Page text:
STIM1 binding regulates the Ca2+ selectivity of F99 mutants
Ion channels are typically defined by two fundamental properties, their permeation/selectivity behaviour, which is usually considered an invariant property of open state structure, and gating, which involves altering the equilibrium between open and closed channels without influencing the open state structure. In contradiction to this prevailing dogma, the ion selectivity of CRAC channels is dynamic, with STIM1 markedly boosting Ca2+ selectivity and lowering Cs+ permeability of the constitutively conducting V102C/A Orai1 channels21,22,39. If this attribute arises from rotation of the pore helix following STIM1 binding, then the leaky pores of the constitutively conducting F99X mutants should also show this behaviour. Indeed, as depicted for the F99Y variant, STIM1 markedly shifted the reversal potential (Vrev) of F99Y Orai1 current in both Ca2+ and DVF solutions (Fig. 6a). Moreover, the development of ICRAC in cells co-expressing F99M and STIM1 during passive depletion of ER Ca2+ stores was accompanied by a gradual shift in Vrev, presumably as interaction of the mutant channels with STIM1 altered their ion selectivity (Fig. 6b). These results indicate that STIM1 binding modifies the ion selectivity of the constitutively permeant F99X channels, probably by modifying the configuration of the Glu selectivity filter through rotation of the pore helix.
The human mutation G98S causes constitutive Orai1 activation
A recent report has described a new gain-of-function human mutation in Orai1, G98S, linked to tubular aggregate myopathy and hypocalcemia in affected individuals of two Japanese families40. Consistent with this report, we found that expression of G98S alone in HEK293 cells produced a large constitutively active non-selective Orai1 current (Vrev∼0 mV) (Fig. 7a). Co-expression of STIM1 induced a rightward shift in the Vrev of G98S Orai1 currents, indicating that STIM1 enhances the Ca2+ selectivity and reduces Cs+ permeability of this mutant (Fig. 7b), reminiscent of the ‘leaky’ gate phenotypes of V102X and F99X mutants in the absence of STIM1.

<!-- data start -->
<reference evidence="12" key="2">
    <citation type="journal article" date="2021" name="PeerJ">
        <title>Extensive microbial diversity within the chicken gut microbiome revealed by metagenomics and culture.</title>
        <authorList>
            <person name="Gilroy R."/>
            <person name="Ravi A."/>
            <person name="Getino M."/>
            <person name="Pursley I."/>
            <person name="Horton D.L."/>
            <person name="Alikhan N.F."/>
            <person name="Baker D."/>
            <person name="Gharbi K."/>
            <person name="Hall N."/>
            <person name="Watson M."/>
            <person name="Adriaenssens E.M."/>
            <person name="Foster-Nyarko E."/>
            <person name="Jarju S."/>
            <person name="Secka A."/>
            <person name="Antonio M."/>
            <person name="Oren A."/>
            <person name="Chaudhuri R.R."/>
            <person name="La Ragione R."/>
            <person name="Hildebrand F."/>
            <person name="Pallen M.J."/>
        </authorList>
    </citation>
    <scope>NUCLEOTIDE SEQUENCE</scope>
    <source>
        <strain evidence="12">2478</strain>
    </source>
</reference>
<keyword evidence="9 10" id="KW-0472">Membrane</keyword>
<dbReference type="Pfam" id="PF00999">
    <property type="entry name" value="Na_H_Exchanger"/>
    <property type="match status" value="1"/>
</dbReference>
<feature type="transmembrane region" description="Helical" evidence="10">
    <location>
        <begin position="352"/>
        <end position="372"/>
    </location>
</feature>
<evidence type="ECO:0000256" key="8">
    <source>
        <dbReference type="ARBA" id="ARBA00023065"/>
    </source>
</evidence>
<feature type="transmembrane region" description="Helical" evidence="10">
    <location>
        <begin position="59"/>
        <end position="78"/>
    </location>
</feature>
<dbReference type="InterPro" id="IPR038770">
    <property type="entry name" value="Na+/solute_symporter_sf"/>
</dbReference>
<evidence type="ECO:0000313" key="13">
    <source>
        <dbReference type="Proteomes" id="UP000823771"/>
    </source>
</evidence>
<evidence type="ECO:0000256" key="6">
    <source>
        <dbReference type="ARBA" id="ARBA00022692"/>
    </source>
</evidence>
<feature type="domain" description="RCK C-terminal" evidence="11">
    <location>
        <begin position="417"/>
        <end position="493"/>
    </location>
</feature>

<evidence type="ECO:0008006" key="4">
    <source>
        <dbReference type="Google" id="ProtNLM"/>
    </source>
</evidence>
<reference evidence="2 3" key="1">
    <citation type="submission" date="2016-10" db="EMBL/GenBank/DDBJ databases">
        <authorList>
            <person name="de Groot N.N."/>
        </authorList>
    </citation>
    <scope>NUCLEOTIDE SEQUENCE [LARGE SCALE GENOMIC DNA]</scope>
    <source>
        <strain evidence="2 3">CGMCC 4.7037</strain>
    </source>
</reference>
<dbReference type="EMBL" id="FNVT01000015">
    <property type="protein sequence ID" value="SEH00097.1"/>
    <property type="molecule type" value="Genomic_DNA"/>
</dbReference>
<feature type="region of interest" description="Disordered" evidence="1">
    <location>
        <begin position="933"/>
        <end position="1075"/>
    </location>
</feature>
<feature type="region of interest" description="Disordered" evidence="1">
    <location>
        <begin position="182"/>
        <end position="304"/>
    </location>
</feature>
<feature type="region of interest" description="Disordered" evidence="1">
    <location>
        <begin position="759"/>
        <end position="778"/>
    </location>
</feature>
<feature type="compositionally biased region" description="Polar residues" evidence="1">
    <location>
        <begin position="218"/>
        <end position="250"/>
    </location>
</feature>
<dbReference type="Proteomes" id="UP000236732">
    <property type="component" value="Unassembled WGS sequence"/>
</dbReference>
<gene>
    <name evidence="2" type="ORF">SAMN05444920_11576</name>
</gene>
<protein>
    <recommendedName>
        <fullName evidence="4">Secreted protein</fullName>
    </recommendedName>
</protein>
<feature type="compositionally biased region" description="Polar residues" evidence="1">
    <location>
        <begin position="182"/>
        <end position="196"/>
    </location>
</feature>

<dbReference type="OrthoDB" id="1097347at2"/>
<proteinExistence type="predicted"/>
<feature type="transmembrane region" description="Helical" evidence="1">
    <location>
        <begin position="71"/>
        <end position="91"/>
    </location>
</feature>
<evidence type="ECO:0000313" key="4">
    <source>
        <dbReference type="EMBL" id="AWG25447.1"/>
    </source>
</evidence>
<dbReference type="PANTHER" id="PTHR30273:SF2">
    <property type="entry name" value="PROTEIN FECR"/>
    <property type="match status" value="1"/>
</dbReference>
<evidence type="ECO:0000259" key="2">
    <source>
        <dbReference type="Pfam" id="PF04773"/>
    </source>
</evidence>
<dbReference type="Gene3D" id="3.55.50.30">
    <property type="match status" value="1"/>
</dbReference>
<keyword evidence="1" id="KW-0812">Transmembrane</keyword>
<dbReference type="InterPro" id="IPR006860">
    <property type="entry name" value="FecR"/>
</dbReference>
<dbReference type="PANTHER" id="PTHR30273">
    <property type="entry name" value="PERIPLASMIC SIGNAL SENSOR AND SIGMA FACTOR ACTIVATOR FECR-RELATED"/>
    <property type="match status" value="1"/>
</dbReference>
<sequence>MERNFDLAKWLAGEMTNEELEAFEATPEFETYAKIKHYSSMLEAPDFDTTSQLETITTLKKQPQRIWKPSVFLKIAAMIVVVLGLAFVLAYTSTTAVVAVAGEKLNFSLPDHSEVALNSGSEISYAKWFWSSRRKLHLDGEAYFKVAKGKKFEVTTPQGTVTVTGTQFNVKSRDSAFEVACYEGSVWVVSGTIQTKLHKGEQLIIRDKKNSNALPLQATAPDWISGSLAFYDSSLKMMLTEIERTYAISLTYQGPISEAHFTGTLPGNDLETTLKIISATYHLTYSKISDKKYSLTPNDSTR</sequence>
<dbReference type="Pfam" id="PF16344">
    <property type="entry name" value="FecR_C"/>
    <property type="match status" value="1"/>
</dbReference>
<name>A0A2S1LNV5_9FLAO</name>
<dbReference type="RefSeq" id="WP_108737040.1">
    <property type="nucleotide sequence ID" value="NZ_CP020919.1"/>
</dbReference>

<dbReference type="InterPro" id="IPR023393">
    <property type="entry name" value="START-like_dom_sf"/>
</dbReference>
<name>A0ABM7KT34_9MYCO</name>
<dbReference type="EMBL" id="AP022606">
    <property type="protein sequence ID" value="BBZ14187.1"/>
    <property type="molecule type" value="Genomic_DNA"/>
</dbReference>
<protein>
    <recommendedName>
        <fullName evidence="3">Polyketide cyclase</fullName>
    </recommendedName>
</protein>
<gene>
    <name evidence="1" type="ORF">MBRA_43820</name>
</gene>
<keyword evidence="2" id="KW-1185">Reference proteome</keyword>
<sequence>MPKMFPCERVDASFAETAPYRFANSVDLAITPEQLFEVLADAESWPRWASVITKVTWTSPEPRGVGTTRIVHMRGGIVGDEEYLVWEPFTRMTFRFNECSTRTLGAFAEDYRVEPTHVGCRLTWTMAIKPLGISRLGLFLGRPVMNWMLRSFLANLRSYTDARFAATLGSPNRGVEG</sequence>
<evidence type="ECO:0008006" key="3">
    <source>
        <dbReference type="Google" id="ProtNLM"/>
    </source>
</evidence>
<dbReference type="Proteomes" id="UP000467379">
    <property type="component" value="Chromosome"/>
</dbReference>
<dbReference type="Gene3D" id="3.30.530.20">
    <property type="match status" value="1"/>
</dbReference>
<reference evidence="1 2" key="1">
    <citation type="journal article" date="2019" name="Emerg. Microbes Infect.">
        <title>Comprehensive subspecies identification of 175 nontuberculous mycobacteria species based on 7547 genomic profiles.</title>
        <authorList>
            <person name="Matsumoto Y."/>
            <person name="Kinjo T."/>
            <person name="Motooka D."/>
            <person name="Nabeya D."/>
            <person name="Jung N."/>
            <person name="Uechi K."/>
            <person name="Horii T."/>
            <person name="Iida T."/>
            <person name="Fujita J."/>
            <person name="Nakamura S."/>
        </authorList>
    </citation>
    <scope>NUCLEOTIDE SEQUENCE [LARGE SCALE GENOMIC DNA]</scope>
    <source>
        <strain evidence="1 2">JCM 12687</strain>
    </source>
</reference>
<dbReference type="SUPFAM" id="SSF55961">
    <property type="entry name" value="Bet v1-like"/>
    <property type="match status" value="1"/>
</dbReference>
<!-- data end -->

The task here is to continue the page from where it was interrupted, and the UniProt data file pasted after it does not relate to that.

To examine whether constitutive permeation in the G98S mutant also arises from alterations in pore hydrophobicity, we generated G98X mutants in which the native Gly was substituted with various polar and hydrophobic amino acids. Analogous to the V102X and F99X mutations, the introduction of polar residues (Glu, Asp, Pro, Ser, Thr, Asn and Glu) at G98 resulted in constitutively conducting Orai1 channels (Fig. 7c; Supplementary Table 1). By contrast, introduction of hydrophobic residues (Val, Ile, Leu, Phe, Ala, Trp and even Cys) did not evoke constitutively permeant channels. There was little dependence of the constitutive open phenotype on the side-chain size (Fig. 7d) implying that the conducting phenotype does not arise from steric clash of the exogenous side-chain with the neighbouring TM1 subunits. Taken together, these results indicate that the G98S mutation causes constitutive ion permeation most probably by enhancing hydration of the pore.
CRAC channels are ubiquitously expressed and mediate a diverse array of Ca2+-dependent cellular effector functions, yet how they open in response to store depletion is not well-understood. In this study, we investigated the mechanism of the CRAC channel gate and find that V102, and the previously unidentified aromatic residue, F99, function synergistically as a hydrophobic gate to regulate ion conduction through the Orai1 channel pore. Ions entering the channel incur a desolvation penalty in the hydrophobic zone, starting with V102 in the outer pore and continuing with the bulky F99 deeper into the pore23. In the closed channel state, this cumulative free energy barrier is strong enough to prevent ion conduction. When STIM1 binds to Orai1, it induces a counter-clockwise rotation of the pore helix, which reorients F99 away from the central pore axis. The smallest extent of TM1 helix rotation required to conceal the Cα atom of F99 away from the pore while revealing G98, located on the opposite face of TM1, without simultaneously affecting the pore exposure of the other TM1 residues is ∼20° (estimate based on the crystallographic structure). Although the pore exposure of the centrally positioned V102 residue would not be appreciably altered by such a moderate rotation, the tangential location of F99 would cause the bulky F99 side-chains to move away from the pore axis. This motion would diminish the free energy barrier for water and ions, thereby permitting ion conduction.